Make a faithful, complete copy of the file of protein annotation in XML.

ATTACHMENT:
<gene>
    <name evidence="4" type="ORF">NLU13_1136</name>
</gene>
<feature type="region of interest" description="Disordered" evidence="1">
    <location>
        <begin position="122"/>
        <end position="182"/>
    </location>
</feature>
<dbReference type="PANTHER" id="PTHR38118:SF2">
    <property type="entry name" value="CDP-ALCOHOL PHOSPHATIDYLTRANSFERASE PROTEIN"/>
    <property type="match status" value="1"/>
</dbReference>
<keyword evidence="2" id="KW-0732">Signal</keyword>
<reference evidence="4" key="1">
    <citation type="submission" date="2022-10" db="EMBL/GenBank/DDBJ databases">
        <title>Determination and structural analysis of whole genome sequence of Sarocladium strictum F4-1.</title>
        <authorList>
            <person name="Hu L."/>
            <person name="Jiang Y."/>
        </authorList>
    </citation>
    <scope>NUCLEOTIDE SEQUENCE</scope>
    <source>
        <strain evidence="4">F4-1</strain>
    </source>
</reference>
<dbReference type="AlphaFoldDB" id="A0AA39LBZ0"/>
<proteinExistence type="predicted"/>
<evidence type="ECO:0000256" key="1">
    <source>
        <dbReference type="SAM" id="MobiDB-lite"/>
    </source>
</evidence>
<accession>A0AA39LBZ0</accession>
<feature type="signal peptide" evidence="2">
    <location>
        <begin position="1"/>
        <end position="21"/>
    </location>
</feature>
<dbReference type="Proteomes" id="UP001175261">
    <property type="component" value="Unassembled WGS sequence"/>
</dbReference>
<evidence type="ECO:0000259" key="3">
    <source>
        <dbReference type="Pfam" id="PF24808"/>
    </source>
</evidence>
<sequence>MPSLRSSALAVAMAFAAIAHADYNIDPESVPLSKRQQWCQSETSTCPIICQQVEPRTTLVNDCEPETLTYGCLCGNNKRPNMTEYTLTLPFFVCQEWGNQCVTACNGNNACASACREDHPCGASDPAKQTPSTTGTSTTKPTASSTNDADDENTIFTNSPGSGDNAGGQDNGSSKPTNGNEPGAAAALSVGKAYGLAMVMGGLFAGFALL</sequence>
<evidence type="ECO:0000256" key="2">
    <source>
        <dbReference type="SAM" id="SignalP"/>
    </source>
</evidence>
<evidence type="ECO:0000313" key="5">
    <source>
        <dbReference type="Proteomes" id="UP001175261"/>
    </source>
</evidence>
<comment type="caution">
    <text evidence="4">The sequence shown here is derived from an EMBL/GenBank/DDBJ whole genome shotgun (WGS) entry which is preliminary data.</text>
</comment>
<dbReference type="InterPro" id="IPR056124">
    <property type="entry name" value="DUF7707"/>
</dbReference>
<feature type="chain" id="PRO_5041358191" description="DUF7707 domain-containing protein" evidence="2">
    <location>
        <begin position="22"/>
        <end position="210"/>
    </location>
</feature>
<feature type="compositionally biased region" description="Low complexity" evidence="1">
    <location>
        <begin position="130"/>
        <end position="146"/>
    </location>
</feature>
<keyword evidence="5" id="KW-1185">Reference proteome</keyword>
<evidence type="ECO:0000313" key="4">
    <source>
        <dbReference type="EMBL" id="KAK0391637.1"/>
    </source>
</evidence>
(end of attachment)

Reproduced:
<gene>
    <name evidence="4" type="ORF">NLU13_1136</name>
</gene>
<feature type="region of interest" description="Disordered" evidence="1">
    <location>
        <begin position="122"/>
        <end position="182"/>
    </location>
</feature>
<dbReference type="PANTHER" id="PTHR38118:SF2">
    <property type="entry name" value="CDP-ALCOHOL PHOSPHATIDYLTRANSFERASE PROTEIN"/>
    <property type="match status" value="1"/>
</dbReference>
<keyword evidence="2" id="KW-0732">Signal</keyword>
<reference evidence="4" key="1">
    <citation type="submission" date="2022-10" db="EMBL/GenBank/DDBJ databases">
        <title>Determination and structural analysis of whole genome sequence of Sarocladium strictum F4-1.</title>
        <authorList>
            <person name="Hu L."/>
            <person name="Jiang Y."/>
        </authorList>
    </citation>
    <scope>NUCLEOTIDE SEQUENCE</scope>
    <source>
        <strain evidence="4">F4-1</strain>
    </source>
</reference>
<dbReference type="AlphaFoldDB" id="A0AA39LBZ0"/>
<proteinExistence type="predicted"/>
<evidence type="ECO:0000256" key="1">
    <source>
        <dbReference type="SAM" id="MobiDB-lite"/>
    </source>
</evidence>
<accession>A0AA39LBZ0</accession>
<feature type="signal peptide" evidence="2">
    <location>
        <begin position="1"/>
        <end position="21"/>
    </location>
</feature>
<dbReference type="Proteomes" id="UP001175261">
    <property type="component" value="Unassembled WGS sequence"/>
</dbReference>
<evidence type="ECO:0000259" key="3">
    <source>
        <dbReference type="Pfam" id="PF24808"/>
    </source>
</evidence>
<sequence>MPSLRSSALAVAMAFAAIAHADYNIDPESVPLSKRQQWCQSETSTCPIICQQVEPRTTLVNDCEPETLTYGCLCGNNKRPNMTEYTLTLPFFVCQEWGNQCVTACNGNNACASACREDHPCGASDPAKQTPSTTGTSTTKPTASSTNDADDENTIFTNSPGSGDNAGGQDNGSSKPTNGNEPGAAAALSVGKAYGLAMVMGGLFAGFALL</sequence>
<evidence type="ECO:0000256" key="2">
    <source>
        <dbReference type="SAM" id="SignalP"/>
    </source>
</evidence>
<evidence type="ECO:0000313" key="5">
    <source>
        <dbReference type="Proteomes" id="UP001175261"/>
    </source>
</evidence>
<comment type="caution">
    <text evidence="4">The sequence shown here is derived from an EMBL/GenBank/DDBJ whole genome shotgun (WGS) entry which is preliminary data.</text>
</comment>
<dbReference type="InterPro" id="IPR056124">
    <property type="entry name" value="DUF7707"/>
</dbReference>
<feature type="chain" id="PRO_5041358191" description="DUF7707 domain-containing protein" evidence="2">
    <location>
        <begin position="22"/>
        <end position="210"/>
    </location>
</feature>
<feature type="compositionally biased region" description="Low complexity" evidence="1">
    <location>
        <begin position="130"/>
        <end position="146"/>
    </location>
</feature>
<keyword evidence="5" id="KW-1185">Reference proteome</keyword>
<evidence type="ECO:0000313" key="4">
    <source>
        <dbReference type="EMBL" id="KAK0391637.1"/>
    </source>
</evidence>